Over the years we’ve gathered a list of issues we’ve had to spend some time thinking about during (or after) development. We’ve picked a few things you might want to think about when you’re planning your application and given tips and things to consider for your application.
Two Views on Offline Data Storage
Don’t Support Offline
Consider not supporting offline data storage as it inherently makes an app less secure. Since data security is extra important when it comes to information about people’s health, offline data storage increases the effort required to secure and synchronize the data for the following reasons:
- It requires a native component
- It introduces various synchronization challenges that could lead to bugs that disrupt the data.
Obviously, there is a usability trade-off to requiring a persistent connection. However, there are workarounds to ensure it is as user-friendly as possible without a constant “you are disconnected” message. While performance could be slightly improved with a local cache, there is little impact on usability without offline storage.
Do Support Offline
Providing offline support for an application is a lot of work. This is particularly true in the case of healthcare applications where protected health information (PHI) is involved. For this reason, many people approach the problem by deferring the offline support to a future release. “We want to get to market quickly, and the application will still be useful without these few features until version 2.”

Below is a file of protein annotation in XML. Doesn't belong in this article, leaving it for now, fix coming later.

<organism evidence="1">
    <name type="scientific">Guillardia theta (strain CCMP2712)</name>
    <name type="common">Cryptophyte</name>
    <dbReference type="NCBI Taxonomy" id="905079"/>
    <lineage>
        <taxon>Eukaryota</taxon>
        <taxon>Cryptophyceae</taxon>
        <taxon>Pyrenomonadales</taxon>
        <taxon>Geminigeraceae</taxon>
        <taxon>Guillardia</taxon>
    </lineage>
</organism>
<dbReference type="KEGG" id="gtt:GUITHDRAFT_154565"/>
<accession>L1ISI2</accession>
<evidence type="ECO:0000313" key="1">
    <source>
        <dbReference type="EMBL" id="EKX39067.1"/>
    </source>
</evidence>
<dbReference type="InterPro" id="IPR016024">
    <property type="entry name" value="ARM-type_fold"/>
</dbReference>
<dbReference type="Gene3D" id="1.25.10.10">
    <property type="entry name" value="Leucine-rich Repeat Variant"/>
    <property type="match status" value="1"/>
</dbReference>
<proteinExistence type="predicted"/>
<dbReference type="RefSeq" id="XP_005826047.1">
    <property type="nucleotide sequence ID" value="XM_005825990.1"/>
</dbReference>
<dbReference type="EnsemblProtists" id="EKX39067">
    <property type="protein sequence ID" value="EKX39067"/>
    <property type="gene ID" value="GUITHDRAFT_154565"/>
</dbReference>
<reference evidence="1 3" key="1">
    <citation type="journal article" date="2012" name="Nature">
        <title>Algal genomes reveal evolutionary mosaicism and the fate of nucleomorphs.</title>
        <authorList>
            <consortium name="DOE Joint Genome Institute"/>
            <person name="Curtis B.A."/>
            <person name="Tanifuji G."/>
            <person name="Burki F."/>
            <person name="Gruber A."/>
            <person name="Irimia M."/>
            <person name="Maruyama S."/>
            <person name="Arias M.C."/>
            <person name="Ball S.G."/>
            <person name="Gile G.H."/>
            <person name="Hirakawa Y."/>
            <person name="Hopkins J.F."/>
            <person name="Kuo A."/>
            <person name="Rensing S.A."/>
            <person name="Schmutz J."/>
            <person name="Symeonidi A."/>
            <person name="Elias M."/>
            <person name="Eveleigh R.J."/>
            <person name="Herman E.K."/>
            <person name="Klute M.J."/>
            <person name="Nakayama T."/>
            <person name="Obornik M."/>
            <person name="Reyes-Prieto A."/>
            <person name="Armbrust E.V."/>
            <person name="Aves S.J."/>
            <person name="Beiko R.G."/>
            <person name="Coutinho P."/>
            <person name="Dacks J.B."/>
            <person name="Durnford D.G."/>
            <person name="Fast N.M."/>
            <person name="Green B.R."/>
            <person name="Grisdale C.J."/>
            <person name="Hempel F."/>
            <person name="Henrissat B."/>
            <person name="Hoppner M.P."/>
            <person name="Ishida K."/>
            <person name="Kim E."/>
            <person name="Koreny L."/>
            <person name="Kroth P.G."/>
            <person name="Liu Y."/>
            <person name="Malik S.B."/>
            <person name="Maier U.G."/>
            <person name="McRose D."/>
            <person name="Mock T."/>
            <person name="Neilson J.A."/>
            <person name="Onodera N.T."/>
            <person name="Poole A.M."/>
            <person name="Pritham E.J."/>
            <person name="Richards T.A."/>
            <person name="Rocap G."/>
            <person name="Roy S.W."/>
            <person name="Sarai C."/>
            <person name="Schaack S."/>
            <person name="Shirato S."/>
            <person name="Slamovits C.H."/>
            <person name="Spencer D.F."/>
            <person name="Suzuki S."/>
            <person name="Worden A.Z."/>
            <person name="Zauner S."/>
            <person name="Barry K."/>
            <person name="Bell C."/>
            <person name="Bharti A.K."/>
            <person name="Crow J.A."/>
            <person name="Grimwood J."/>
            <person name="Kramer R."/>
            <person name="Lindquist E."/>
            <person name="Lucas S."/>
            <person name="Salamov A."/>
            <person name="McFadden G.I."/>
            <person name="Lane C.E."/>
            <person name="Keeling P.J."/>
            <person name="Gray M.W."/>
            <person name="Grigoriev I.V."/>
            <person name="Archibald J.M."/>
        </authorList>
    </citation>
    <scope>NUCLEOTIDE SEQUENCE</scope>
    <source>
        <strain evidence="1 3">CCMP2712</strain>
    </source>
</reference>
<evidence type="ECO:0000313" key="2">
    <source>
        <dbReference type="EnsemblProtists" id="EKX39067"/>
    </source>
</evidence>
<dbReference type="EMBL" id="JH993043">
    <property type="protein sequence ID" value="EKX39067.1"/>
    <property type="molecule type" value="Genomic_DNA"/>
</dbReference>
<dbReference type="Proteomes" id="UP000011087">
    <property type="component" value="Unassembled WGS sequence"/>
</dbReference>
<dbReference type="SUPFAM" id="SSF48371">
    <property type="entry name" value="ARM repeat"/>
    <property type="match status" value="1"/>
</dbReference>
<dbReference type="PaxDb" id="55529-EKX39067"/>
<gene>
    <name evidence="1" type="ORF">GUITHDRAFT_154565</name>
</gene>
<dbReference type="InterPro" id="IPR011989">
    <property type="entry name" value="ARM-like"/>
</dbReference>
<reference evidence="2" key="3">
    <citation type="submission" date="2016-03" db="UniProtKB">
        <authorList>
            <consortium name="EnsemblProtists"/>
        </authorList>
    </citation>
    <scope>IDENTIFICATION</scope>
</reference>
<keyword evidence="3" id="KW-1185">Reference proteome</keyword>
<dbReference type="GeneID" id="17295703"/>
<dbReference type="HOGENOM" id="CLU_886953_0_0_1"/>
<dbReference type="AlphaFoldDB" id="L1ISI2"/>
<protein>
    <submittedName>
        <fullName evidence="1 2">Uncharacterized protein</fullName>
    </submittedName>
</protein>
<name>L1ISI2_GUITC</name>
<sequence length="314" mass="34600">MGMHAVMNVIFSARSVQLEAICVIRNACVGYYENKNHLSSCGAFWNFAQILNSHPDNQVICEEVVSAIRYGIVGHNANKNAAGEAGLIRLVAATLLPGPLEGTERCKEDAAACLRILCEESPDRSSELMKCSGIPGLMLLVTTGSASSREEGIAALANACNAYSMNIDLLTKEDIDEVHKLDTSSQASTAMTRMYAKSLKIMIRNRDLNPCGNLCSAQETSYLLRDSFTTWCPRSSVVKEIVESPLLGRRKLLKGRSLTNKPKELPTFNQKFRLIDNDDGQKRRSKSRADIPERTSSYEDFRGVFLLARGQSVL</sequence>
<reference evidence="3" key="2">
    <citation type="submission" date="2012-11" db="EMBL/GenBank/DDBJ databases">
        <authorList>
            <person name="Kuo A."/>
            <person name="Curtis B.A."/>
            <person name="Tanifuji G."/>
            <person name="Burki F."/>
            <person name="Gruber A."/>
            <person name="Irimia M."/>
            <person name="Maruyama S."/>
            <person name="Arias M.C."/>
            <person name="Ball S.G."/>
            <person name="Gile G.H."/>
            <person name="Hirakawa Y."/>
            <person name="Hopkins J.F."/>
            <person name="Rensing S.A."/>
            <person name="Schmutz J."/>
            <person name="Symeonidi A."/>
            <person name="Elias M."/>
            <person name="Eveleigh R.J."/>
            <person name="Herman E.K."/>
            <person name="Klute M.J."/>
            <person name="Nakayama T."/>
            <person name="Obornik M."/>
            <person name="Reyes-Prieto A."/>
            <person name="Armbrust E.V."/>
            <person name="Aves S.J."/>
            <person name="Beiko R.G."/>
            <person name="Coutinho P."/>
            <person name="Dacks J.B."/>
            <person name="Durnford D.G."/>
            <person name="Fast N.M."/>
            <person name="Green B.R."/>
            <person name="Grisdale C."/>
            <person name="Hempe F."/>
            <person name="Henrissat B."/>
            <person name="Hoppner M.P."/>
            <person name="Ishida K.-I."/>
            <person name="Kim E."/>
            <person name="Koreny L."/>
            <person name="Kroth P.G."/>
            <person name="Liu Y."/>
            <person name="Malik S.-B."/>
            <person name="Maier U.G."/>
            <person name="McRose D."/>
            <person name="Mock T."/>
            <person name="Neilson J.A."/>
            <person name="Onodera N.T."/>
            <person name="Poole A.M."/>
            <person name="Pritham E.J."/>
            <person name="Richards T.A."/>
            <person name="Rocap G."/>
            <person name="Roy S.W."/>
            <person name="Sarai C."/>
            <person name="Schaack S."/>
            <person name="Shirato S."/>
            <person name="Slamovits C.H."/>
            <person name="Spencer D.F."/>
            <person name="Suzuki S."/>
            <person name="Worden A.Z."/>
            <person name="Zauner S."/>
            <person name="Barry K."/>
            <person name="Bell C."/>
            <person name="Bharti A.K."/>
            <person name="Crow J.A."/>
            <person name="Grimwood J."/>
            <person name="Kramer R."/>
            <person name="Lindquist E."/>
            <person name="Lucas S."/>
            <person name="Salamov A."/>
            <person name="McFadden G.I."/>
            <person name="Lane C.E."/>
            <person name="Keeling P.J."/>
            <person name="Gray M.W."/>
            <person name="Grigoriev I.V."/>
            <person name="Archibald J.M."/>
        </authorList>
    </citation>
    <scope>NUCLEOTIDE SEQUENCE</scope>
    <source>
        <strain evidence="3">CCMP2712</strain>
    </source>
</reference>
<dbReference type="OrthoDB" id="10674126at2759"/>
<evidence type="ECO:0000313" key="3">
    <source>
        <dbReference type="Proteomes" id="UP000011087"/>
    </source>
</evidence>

The problem with taking this approach is three-fold:
- First, the effort to retrofit offline support into an application that hasn’t been designed to support offline data from onset is huge, often impacting technology choices and requiring significant application re-writes.
- Second, it leads to the prioritization of features based on what can be provided online vs offline, rather than features that provide the most benefit to end-users.
- Third, it encourages “cutting corners” to keep features in an online-only model, so the experience never really meets users expectations.
The solution is to invest up front in the added effort to support offline mode in order to have the luxury of being able to choose the right technology, the best features, and using offline features when and where they make sense to deliver the best possible user experience.
Healthcare practitioners work in a very time-compressed environment. If a new software solution takes too long to use, users tend to either stop using the software or develop task shortcuts to reduce wait times. This behavior not only highlights, but also exacerbates design flaws. Healthcare software needs to be responsive in terms of informing end users about what the application is doing. In a system with long-running tasks or data transfers, make sure to ask the following questions:
Are blocking operations as short as possible?
Short blocking times will ensure users are not kept waiting.
Are progress indicators provided and are they accurate?
If users do need to wait, progress indicators will allow them to know how long it will be until they can regain control.
Are network data transfers atomic and able to recover from failure?
When large amounts of data have to be transferred, they should either happen in their entirety or not happen at all. When dealing with a patient case or a hospital visit, a non-atomic transfer could leave partial data in a remote database. If there is a network error or the receiving application stops the transmission, it should be possible to resume the transfer without duplicating or overwriting data.
Are users aware of impacting operations that run in the background?